Put those two numbers together and you get Pierre’s game. Pierre is a speedy, slap-hitter, who puts the ball in play just about every time he goes to the plate and when he gets on base, he disrupts everything. Since 2001, Pierre has the most hits in the Majors (1,329) behind only Ichiro Suzuki. Over that same span, he has stolen 368 bases, which is more than any other player in the Majors.

“When he gets on base, he disrupts everything.” Yes! He could disrupt more. That would be good!

This season, Pierre leads the Dodgers with 147 hits. He is fifth in the NL with 45 multi-hit games, he leads the Majors with 14 sacrifice bunts and he’s second in the Majors only to Jose Reyes with 50 stolen bases, and yet his OBP supposedly isn’t cutting it.

It’s not cutting it. None of what you just said disproves that.

Pierre has a theory to why he doesn’t walk as much as other guys. He said pitchers know, first of all, that he isn’t going to hit the ball out of the park and secondly, they don’t want to give him a free pass because they know he’ll probably end up at second base, so to a pitcher a walk to Pierre is like giving up a double.

“I think moreso they know I’m not going to hit the ball out of the park and that’s why they’re not afraid to throw a fastball right down the middle when they fall behind 2-0,” said Pierre, who has stolen 18 consecutive bases without being caught. “What am I’m going to do, go up there and take all the time? I feel I have a better chance getting a hit than a walk, and the number’s show that.”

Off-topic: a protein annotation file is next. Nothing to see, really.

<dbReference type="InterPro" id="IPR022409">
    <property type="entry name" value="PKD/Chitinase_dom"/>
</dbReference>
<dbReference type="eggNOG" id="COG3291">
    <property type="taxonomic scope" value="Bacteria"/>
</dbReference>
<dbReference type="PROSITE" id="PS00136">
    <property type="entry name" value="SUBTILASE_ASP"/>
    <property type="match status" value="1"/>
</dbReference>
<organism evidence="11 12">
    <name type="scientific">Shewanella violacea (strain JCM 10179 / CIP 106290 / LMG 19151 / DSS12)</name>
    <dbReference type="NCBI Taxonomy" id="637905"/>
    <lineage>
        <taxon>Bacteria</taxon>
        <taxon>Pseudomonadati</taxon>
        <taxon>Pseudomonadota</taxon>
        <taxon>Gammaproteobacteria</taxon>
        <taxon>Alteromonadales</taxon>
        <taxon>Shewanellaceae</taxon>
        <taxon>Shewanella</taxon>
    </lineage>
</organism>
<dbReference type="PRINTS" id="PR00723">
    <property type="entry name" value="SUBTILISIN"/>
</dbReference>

This is actually an interesting point, though it was brought up by JP himself and not the author. I don’t recall seeing Pierre flailing at a lot of crap outside the zone, so this might have some merit. Unfortunately, it points to another, unsolvable issue: the pitchers aren’t afraid of you.

Compared to some of the elite leadoff batters in the game, Pierre’s .324 on-base percentage is considerably low. Reyes has an OBP of .375, Hanley Ramirez is at .392, Chone Figgins is at .392 and Ichiro is at .396, so the consensus is that a No. 1 or 2 hitter in the lineup needs to have a .350 or higher OBP.

It IS considerably low. All of the named players are better players than Juan Pierre, in large part due to their higher OBP. Not only that, they all bring other talents to the table – Reyes and Ramirez each have good power at a premium position; Figgins can play anywhere on the diamond, which gives you great flexibility – in addition to having Pierre’s speed; and Ichiro is probably on his way to the Hall of Fame. They are “elite leadoff batters”. JP is not.

Whether his OBP is at .324 or .350, Pierre will continue to do the small things for the Dodgers. He bunts, he steals bases, he legs out triples and robs balls in the outfield, yet he’ll constantly be scrutinized because he doesn’t get on base enough — that’s just the way it’s going to be.

Bunts. How many times have we seen Pierre try to bunt for a hit and fail miserably because everyone in the park knows it’s coming? Seems like twice a game. And Jayson, can we knock it off with the “triples” garbage already? He’s got six. Triples are fun, but let’s not go overboard as to the value of six triples in five months here. Marlon Byrd has seven. Seriously.

Again, I’m not even trying to bash JP here. If he can keep up his recent pace, he might actually come close to being an asset to the team. But Addcox makes it sound like criticising Pierre’s OBP is like pointing out the beauty queen’s one imperfection – and having that imperfection be terrible acne.

- Mike Scioscia’s tragic illness msti-face.jpg

0 comments